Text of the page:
As a student I was most profoundly influenced by Karl Polanyi, a Hungarian who lived in Vienna and then London before becoming a teacher of General Economic History at Colombia University (forgive me if I’m insulting your intelligence with this detail). The brilliance of Polanyi was that he understood the dynamic interplay between economy and society. In fact, he saw that you really could not separate the two – one runs along the lines of the other in differing orders of ascendency. He described the economy as becoming disembedded from society. Whereas before it had run along social and political lines, the rise of the market meant that the economy was being run for its own sake and the needs of people – such as the self-esteem you so rightly point to – were put in second place.
This no doubt was the purpose of the Enlightenment thinkers. They saw society as such a constraining factor and, as anyone who attends family reunions knows, social ties are just such a blessing and a curse. They constrain creativity and ingenuity, but also support it.
What is clear is that people need buffers between themselves and economic disturbance. Economic forces worldwide are now so great that the socialist ideas of keeping the economy fixed to protect society no longer apply. That argument has surely been won.
But what if there was a way to protect people in a dynamic way. That funds be diverted to protect populations and allow them to create their own defences. I’m talking here about community initiatives - that space and infrastructure be allocated to allow communities to better flourish. Just as the market allows entrepreneurs to receive great rewards, so is infrastructure created to allow space for social entrepreneurs. It would be a way for society to strengthen itself through its own ingenuity and not top down, centralised systems, developed far from their centres of impact.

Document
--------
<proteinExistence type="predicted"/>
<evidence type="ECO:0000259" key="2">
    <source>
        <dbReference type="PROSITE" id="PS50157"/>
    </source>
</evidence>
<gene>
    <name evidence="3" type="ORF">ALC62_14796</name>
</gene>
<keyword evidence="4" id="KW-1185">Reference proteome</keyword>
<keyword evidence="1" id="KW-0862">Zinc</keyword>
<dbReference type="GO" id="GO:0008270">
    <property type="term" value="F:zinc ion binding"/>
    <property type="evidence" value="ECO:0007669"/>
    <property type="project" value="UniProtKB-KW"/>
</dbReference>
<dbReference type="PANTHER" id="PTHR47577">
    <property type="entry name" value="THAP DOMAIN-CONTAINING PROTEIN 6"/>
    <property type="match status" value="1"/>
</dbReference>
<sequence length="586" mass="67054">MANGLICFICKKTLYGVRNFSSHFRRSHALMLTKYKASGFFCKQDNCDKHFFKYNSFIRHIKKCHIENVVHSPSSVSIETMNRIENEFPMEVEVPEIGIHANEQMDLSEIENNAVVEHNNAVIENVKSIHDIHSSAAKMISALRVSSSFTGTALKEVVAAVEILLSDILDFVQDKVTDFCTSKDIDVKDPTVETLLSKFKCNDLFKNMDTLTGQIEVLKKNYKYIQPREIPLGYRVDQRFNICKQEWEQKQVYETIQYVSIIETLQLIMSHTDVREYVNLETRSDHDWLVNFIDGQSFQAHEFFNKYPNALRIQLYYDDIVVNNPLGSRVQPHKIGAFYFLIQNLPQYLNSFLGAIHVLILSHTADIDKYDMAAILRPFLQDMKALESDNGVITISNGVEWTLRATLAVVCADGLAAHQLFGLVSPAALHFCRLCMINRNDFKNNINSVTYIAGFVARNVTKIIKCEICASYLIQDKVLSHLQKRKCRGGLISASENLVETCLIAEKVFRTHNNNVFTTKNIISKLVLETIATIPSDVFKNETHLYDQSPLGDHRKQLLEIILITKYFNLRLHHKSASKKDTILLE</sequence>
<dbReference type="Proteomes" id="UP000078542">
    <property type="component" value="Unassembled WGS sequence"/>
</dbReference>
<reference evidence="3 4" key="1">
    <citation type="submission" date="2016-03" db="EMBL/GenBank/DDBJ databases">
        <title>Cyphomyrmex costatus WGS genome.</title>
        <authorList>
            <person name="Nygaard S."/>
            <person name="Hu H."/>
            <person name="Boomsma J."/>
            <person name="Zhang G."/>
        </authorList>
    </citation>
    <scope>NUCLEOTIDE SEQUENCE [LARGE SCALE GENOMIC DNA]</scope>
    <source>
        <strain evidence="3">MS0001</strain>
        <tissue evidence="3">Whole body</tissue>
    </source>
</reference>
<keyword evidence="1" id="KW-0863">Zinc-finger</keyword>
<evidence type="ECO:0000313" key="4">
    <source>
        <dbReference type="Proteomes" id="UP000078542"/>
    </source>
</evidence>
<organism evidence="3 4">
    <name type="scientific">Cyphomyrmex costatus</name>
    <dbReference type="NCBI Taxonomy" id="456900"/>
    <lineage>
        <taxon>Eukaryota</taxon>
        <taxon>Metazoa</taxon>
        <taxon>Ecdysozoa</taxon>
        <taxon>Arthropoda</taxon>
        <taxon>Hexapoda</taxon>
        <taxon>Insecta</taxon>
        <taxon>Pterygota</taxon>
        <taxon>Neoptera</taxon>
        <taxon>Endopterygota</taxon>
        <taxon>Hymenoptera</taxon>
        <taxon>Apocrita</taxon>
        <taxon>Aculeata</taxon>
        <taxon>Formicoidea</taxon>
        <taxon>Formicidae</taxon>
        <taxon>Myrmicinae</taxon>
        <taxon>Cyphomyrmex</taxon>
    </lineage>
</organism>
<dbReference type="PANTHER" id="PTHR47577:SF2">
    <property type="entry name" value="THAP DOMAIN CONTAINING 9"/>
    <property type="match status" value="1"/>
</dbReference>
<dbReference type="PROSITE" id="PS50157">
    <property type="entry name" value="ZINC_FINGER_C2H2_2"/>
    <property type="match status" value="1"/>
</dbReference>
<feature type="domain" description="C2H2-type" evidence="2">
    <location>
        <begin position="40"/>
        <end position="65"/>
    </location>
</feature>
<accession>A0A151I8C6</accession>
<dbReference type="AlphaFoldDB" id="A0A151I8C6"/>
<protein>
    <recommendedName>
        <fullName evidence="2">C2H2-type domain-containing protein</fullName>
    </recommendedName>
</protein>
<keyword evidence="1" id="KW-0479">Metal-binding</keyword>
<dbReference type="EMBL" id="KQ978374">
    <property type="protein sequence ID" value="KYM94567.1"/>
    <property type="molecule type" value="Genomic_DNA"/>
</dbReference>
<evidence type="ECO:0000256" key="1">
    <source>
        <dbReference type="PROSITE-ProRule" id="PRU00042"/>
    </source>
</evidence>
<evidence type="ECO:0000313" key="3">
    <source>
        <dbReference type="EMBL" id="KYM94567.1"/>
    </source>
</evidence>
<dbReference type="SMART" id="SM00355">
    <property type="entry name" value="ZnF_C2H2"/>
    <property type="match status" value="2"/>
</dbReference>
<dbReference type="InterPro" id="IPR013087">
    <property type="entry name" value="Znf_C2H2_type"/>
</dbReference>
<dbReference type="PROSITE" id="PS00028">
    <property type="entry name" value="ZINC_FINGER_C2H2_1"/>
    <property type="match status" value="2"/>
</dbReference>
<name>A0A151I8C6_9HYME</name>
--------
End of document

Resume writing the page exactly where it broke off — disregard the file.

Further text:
The economy running at the expense of society is like an engine running on petrol and no oil and in Anglo economies I fear we’re seeing precisely that – economic strength is bought at the expense of societal degradation. Keynes recognised this clearly but his solutions were so of their time that I do not think they are readily applicable today.
For developing economies the situation is worse. Economic forces generated in foreign countries and able to be contained by those countries institutions, land on foreign soil where institutions are under-adapted. The result, as you recognise, is social dislocation at a pace that does not justify the economic rewards it brings, or certainly not in such a short time frame.
For this reason I disagree with your assertion that freeing markets makes economic sense. In the long run it promotes societal collapse, which tempts greater strictures on economic freedom. Indeed, writing in 1944, Karl Polanyi attributed the rise of fascism to the unconstrained market forces of the 19th century.
If legislation and taxes can be used to slow the pace of economic development in order that society has time to adapt, then it should do so.
I would be most grateful of you saw fit to answer this letter; I hope you have found it interesting. There may be numerous positions attributed to you that are not actually your, but such are the limitations of a letter. Once again, thank you for your book, it stimulated discussions in me that have remained dormant for some time.
With very best regards,
The Fluffy Economist
This letter appears as part of the forthcoming series Letters to Important Men, currently available online.